Extract One- from chapter one. Doris’ husband John has left her for her best friend Lisa on Christmas Eve. Doris gets drunk in the bathroom. The extract includes a refrain used throughout the book (in italics) to convey Doris’ destructive habit of drinking heavily when life gets tough. This habit affects her judgement & leads to John leaving her. The title of the novel is derived from her impaired judgment caused by depression & drinking. (323 words)
Her voice has walked out and left her too; carried itself down the stairs to someplace else where it might be listened to. ‘Your fucking wife! That’s who it is, love.’ That’s what she should have said to John, but she’s never been good at thinking of a comeback on the spot. Besides, she has no courage to fight back, to admonish, because she is a damp firework.
If she could speak to them, she would say they have exploded her heart, released firecrackers through her senses. She wishes she could call the police, the ambulance, the fire brigade, to arrest and anaesthetise and waterboard the bastards.
If she screws up one eye, she can see the colour of the glass rolling pin on the bathroom tiles. It’s a noisy one because it was expensive, carefully chosen by Doormat with the aid of an assistant in Tesco called Freda who had a nasty twitch in one eye. Freda’s twitch got excited when Doris loaded her shopping trolley with twelve bottles of wine, four colours of each hue. She and John used to go on alcohol percentage and special offers but Freda opened her eyes to the aromas and blends and whatnot.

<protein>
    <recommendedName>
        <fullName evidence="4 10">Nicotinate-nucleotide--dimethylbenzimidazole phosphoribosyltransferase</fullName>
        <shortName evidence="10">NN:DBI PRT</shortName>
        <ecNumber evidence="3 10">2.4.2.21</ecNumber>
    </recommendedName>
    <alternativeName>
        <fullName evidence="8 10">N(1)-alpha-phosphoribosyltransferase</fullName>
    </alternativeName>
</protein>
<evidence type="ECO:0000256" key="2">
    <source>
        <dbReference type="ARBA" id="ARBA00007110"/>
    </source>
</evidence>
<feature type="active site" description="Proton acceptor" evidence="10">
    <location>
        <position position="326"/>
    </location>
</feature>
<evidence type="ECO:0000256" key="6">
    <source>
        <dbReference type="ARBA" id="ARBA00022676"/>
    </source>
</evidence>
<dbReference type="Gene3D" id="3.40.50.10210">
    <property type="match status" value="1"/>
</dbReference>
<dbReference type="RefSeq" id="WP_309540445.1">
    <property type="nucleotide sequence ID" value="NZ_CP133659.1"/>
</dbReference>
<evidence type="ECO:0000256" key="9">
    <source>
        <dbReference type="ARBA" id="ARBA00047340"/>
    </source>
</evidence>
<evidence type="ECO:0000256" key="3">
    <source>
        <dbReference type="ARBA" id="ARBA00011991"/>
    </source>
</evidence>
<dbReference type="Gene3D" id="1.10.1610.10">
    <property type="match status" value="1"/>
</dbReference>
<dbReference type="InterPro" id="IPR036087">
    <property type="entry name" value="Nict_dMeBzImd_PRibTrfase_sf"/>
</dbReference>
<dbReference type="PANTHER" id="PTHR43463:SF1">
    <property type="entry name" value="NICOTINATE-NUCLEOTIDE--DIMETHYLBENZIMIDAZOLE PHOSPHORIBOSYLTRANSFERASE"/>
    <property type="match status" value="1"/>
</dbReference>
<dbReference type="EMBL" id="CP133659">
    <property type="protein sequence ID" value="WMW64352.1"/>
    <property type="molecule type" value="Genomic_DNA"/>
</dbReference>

They make her drink. Guzzle until her stomach is a well, so full it begins to pour over the top and trickle down Utkinton Street, a red rivulet, an S shape all the way to the corner shop and back. They still make her drink, sip it if she has to, faces at the bottom of the glass. She keeps drinking, swaying, and they are still watching. Then it is dark, the colour of a drinker’s liver.
This hurt is like a lit cigarette dabbed across the ribs. A grenade in her chest. Cock John and Twat Lisa stir cocktails with the linchpin. She breathes air through a damp handkerchief. Delirious, she lies on the cold tiles; sleep wants to take her.
Louise is the author of ‘Distorted Days’ and ‘Rachel’s Garden of Rooms.’ ‘The Entrepreneur’ will be available later in 2020. ‘The Thief’, a short story published by Park Publications, is available to download Louise Worthington’s website.
Before writing full time, Louise worked mainly as an English teacher after getting a degree in Literature and later, studying business and psychology at Masters level.
Louise grew up in Cheshire and now resides in Shropshire.
“Louise’s characters, without exception, are skilfully wrought which make the reader genuinely care for them.”